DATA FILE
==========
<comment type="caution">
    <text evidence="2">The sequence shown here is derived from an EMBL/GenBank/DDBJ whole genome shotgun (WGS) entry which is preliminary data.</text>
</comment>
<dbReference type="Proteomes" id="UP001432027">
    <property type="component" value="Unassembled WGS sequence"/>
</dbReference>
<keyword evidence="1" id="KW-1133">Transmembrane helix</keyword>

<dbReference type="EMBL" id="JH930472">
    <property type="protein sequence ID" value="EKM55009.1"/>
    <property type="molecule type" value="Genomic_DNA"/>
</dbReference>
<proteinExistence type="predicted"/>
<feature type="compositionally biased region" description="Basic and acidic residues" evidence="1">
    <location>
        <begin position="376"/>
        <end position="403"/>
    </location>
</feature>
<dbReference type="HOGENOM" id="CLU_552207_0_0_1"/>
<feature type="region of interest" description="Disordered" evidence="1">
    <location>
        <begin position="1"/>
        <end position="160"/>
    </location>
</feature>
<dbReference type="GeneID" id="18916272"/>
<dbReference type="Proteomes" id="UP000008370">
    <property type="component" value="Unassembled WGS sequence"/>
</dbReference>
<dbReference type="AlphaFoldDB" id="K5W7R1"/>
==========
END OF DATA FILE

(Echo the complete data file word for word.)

<comment type="caution">
    <text evidence="2">The sequence shown here is derived from an EMBL/GenBank/DDBJ whole genome shotgun (WGS) entry which is preliminary data.</text>
</comment>
<dbReference type="Proteomes" id="UP001432027">
    <property type="component" value="Unassembled WGS sequence"/>
</dbReference>
<keyword evidence="1" id="KW-1133">Transmembrane helix</keyword>

<dbReference type="EMBL" id="JH930472">
    <property type="protein sequence ID" value="EKM55009.1"/>
    <property type="molecule type" value="Genomic_DNA"/>
</dbReference>
<proteinExistence type="predicted"/>
<feature type="compositionally biased region" description="Basic and acidic residues" evidence="1">
    <location>
        <begin position="376"/>
        <end position="403"/>
    </location>
</feature>
<dbReference type="HOGENOM" id="CLU_552207_0_0_1"/>
<feature type="region of interest" description="Disordered" evidence="1">
    <location>
        <begin position="1"/>
        <end position="160"/>
    </location>
</feature>
<dbReference type="GeneID" id="18916272"/>
<dbReference type="Proteomes" id="UP000008370">
    <property type="component" value="Unassembled WGS sequence"/>
</dbReference>
<dbReference type="AlphaFoldDB" id="K5W7R1"/>